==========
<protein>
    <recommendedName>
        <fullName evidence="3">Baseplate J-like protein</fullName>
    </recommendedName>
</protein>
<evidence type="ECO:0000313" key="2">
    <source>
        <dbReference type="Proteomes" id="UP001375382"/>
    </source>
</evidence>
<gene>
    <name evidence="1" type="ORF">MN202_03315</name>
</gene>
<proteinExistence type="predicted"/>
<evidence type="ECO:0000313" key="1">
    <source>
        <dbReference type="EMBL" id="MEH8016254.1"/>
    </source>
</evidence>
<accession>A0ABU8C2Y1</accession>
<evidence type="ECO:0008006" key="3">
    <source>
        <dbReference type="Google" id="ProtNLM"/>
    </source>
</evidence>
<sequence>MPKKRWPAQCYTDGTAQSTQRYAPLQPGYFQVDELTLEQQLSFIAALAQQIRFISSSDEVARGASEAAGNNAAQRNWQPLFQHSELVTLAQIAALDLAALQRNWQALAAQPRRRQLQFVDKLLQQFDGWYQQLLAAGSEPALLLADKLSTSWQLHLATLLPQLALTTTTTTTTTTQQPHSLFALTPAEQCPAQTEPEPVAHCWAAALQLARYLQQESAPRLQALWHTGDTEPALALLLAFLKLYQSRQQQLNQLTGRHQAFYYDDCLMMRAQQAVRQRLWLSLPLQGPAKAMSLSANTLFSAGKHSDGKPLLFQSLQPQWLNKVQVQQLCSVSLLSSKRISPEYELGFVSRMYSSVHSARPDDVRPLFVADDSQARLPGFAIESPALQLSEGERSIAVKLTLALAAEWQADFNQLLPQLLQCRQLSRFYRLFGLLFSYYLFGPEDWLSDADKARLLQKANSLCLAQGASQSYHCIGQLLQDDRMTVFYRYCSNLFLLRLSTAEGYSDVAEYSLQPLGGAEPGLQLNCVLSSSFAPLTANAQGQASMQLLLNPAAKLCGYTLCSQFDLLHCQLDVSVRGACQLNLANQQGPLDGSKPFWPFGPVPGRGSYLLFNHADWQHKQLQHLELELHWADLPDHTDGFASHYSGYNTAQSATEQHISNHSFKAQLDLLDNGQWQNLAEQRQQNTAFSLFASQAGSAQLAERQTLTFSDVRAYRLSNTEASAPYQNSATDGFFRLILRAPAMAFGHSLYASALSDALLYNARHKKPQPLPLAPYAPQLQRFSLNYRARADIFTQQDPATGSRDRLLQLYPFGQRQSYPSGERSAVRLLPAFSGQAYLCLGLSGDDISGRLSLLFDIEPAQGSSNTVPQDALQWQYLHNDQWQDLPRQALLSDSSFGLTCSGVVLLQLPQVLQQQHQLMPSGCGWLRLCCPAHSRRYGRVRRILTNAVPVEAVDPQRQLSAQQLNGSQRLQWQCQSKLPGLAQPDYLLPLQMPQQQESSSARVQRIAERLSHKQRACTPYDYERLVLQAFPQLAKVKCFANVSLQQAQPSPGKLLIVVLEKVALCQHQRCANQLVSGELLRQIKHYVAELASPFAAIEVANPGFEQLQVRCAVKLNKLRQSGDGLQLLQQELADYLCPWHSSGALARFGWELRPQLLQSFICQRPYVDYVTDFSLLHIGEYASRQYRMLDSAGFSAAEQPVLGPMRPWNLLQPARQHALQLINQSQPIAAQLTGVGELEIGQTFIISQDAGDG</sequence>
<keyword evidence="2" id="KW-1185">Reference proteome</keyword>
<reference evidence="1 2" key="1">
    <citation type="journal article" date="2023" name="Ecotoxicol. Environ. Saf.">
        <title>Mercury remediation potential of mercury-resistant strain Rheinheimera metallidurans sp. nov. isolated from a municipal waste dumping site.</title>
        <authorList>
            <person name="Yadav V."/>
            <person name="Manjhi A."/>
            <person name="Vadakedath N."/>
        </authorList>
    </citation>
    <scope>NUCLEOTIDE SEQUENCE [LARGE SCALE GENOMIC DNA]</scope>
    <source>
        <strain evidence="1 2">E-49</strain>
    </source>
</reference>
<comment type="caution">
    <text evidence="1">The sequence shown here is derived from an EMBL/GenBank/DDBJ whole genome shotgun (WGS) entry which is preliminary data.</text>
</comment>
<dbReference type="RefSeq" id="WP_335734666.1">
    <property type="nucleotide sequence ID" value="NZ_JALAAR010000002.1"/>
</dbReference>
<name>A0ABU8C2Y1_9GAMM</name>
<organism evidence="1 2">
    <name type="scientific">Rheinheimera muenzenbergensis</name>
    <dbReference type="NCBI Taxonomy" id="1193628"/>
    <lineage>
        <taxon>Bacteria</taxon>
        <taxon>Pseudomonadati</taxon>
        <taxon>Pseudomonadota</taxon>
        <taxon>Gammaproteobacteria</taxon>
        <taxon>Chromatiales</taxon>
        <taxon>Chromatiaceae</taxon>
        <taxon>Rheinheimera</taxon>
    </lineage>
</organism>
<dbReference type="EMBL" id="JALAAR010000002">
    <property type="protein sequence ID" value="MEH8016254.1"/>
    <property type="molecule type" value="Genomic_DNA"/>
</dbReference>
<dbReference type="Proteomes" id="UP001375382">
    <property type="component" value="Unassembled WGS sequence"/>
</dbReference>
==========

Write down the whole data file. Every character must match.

<protein>
    <recommendedName>
        <fullName evidence="3">Baseplate J-like protein</fullName>
    </recommendedName>
</protein>
<evidence type="ECO:0000313" key="2">
    <source>
        <dbReference type="Proteomes" id="UP001375382"/>
    </source>
</evidence>
<gene>
    <name evidence="1" type="ORF">MN202_03315</name>
</gene>
<proteinExistence type="predicted"/>
<evidence type="ECO:0000313" key="1">
    <source>
        <dbReference type="EMBL" id="MEH8016254.1"/>
    </source>
</evidence>
<accession>A0ABU8C2Y1</accession>
<evidence type="ECO:0008006" key="3">
    <source>
        <dbReference type="Google" id="ProtNLM"/>
    </source>
</evidence>
<sequence>MPKKRWPAQCYTDGTAQSTQRYAPLQPGYFQVDELTLEQQLSFIAALAQQIRFISSSDEVARGASEAAGNNAAQRNWQPLFQHSELVTLAQIAALDLAALQRNWQALAAQPRRRQLQFVDKLLQQFDGWYQQLLAAGSEPALLLADKLSTSWQLHLATLLPQLALTTTTTTTTTTQQPHSLFALTPAEQCPAQTEPEPVAHCWAAALQLARYLQQESAPRLQALWHTGDTEPALALLLAFLKLYQSRQQQLNQLTGRHQAFYYDDCLMMRAQQAVRQRLWLSLPLQGPAKAMSLSANTLFSAGKHSDGKPLLFQSLQPQWLNKVQVQQLCSVSLLSSKRISPEYELGFVSRMYSSVHSARPDDVRPLFVADDSQARLPGFAIESPALQLSEGERSIAVKLTLALAAEWQADFNQLLPQLLQCRQLSRFYRLFGLLFSYYLFGPEDWLSDADKARLLQKANSLCLAQGASQSYHCIGQLLQDDRMTVFYRYCSNLFLLRLSTAEGYSDVAEYSLQPLGGAEPGLQLNCVLSSSFAPLTANAQGQASMQLLLNPAAKLCGYTLCSQFDLLHCQLDVSVRGACQLNLANQQGPLDGSKPFWPFGPVPGRGSYLLFNHADWQHKQLQHLELELHWADLPDHTDGFASHYSGYNTAQSATEQHISNHSFKAQLDLLDNGQWQNLAEQRQQNTAFSLFASQAGSAQLAERQTLTFSDVRAYRLSNTEASAPYQNSATDGFFRLILRAPAMAFGHSLYASALSDALLYNARHKKPQPLPLAPYAPQLQRFSLNYRARADIFTQQDPATGSRDRLLQLYPFGQRQSYPSGERSAVRLLPAFSGQAYLCLGLSGDDISGRLSLLFDIEPAQGSSNTVPQDALQWQYLHNDQWQDLPRQALLSDSSFGLTCSGVVLLQLPQVLQQQHQLMPSGCGWLRLCCPAHSRRYGRVRRILTNAVPVEAVDPQRQLSAQQLNGSQRLQWQCQSKLPGLAQPDYLLPLQMPQQQESSSARVQRIAERLSHKQRACTPYDYERLVLQAFPQLAKVKCFANVSLQQAQPSPGKLLIVVLEKVALCQHQRCANQLVSGELLRQIKHYVAELASPFAAIEVANPGFEQLQVRCAVKLNKLRQSGDGLQLLQQELADYLCPWHSSGALARFGWELRPQLLQSFICQRPYVDYVTDFSLLHIGEYASRQYRMLDSAGFSAAEQPVLGPMRPWNLLQPARQHALQLINQSQPIAAQLTGVGELEIGQTFIISQDAGDG</sequence>
<keyword evidence="2" id="KW-1185">Reference proteome</keyword>
<reference evidence="1 2" key="1">
    <citation type="journal article" date="2023" name="Ecotoxicol. Environ. Saf.">
        <title>Mercury remediation potential of mercury-resistant strain Rheinheimera metallidurans sp. nov. isolated from a municipal waste dumping site.</title>
        <authorList>
            <person name="Yadav V."/>
            <person name="Manjhi A."/>
            <person name="Vadakedath N."/>
        </authorList>
    </citation>
    <scope>NUCLEOTIDE SEQUENCE [LARGE SCALE GENOMIC DNA]</scope>
    <source>
        <strain evidence="1 2">E-49</strain>
    </source>
</reference>
<comment type="caution">
    <text evidence="1">The sequence shown here is derived from an EMBL/GenBank/DDBJ whole genome shotgun (WGS) entry which is preliminary data.</text>
</comment>
<dbReference type="RefSeq" id="WP_335734666.1">
    <property type="nucleotide sequence ID" value="NZ_JALAAR010000002.1"/>
</dbReference>
<name>A0ABU8C2Y1_9GAMM</name>
<organism evidence="1 2">
    <name type="scientific">Rheinheimera muenzenbergensis</name>
    <dbReference type="NCBI Taxonomy" id="1193628"/>
    <lineage>
        <taxon>Bacteria</taxon>
        <taxon>Pseudomonadati</taxon>
        <taxon>Pseudomonadota</taxon>
        <taxon>Gammaproteobacteria</taxon>
        <taxon>Chromatiales</taxon>
        <taxon>Chromatiaceae</taxon>
        <taxon>Rheinheimera</taxon>
    </lineage>
</organism>
<dbReference type="EMBL" id="JALAAR010000002">
    <property type="protein sequence ID" value="MEH8016254.1"/>
    <property type="molecule type" value="Genomic_DNA"/>
</dbReference>
<dbReference type="Proteomes" id="UP001375382">
    <property type="component" value="Unassembled WGS sequence"/>
</dbReference>